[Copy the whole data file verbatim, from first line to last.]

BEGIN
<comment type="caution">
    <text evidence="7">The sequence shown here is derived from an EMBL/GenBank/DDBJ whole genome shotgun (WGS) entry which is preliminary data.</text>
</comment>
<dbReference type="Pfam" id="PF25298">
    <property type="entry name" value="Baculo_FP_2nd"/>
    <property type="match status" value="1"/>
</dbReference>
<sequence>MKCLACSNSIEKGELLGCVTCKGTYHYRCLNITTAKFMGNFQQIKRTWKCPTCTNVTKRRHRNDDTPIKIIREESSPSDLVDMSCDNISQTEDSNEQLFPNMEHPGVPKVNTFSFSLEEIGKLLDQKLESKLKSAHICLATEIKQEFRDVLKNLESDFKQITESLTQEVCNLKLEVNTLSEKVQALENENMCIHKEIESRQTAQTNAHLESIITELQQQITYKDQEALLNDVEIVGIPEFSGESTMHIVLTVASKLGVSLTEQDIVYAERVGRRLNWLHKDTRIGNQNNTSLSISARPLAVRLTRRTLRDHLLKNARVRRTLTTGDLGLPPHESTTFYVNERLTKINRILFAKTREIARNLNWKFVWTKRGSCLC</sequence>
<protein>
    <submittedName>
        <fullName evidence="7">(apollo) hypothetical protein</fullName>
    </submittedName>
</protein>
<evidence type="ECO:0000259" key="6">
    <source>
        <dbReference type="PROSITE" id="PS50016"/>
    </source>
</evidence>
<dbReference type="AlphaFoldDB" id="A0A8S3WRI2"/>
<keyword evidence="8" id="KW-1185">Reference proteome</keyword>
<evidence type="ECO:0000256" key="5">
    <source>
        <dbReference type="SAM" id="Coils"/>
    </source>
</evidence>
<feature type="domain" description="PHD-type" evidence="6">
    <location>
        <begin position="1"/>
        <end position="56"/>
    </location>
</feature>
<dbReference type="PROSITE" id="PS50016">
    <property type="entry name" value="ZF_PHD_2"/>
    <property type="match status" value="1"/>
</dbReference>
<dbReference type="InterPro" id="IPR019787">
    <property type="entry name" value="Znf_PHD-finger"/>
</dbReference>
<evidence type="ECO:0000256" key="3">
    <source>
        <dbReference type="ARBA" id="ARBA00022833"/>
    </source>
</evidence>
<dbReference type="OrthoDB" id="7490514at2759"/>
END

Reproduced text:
<comment type="caution">
    <text evidence="7">The sequence shown here is derived from an EMBL/GenBank/DDBJ whole genome shotgun (WGS) entry which is preliminary data.</text>
</comment>
<dbReference type="Pfam" id="PF25298">
    <property type="entry name" value="Baculo_FP_2nd"/>
    <property type="match status" value="1"/>
</dbReference>
<sequence>MKCLACSNSIEKGELLGCVTCKGTYHYRCLNITTAKFMGNFQQIKRTWKCPTCTNVTKRRHRNDDTPIKIIREESSPSDLVDMSCDNISQTEDSNEQLFPNMEHPGVPKVNTFSFSLEEIGKLLDQKLESKLKSAHICLATEIKQEFRDVLKNLESDFKQITESLTQEVCNLKLEVNTLSEKVQALENENMCIHKEIESRQTAQTNAHLESIITELQQQITYKDQEALLNDVEIVGIPEFSGESTMHIVLTVASKLGVSLTEQDIVYAERVGRRLNWLHKDTRIGNQNNTSLSISARPLAVRLTRRTLRDHLLKNARVRRTLTTGDLGLPPHESTTFYVNERLTKINRILFAKTREIARNLNWKFVWTKRGSCLC</sequence>
<protein>
    <submittedName>
        <fullName evidence="7">(apollo) hypothetical protein</fullName>
    </submittedName>
</protein>
<evidence type="ECO:0000259" key="6">
    <source>
        <dbReference type="PROSITE" id="PS50016"/>
    </source>
</evidence>
<dbReference type="AlphaFoldDB" id="A0A8S3WRI2"/>
<keyword evidence="8" id="KW-1185">Reference proteome</keyword>
<evidence type="ECO:0000256" key="5">
    <source>
        <dbReference type="SAM" id="Coils"/>
    </source>
</evidence>
<feature type="domain" description="PHD-type" evidence="6">
    <location>
        <begin position="1"/>
        <end position="56"/>
    </location>
</feature>
<dbReference type="PROSITE" id="PS50016">
    <property type="entry name" value="ZF_PHD_2"/>
    <property type="match status" value="1"/>
</dbReference>
<dbReference type="InterPro" id="IPR019787">
    <property type="entry name" value="Znf_PHD-finger"/>
</dbReference>
<evidence type="ECO:0000256" key="3">
    <source>
        <dbReference type="ARBA" id="ARBA00022833"/>
    </source>
</evidence>
<dbReference type="OrthoDB" id="7490514at2759"/>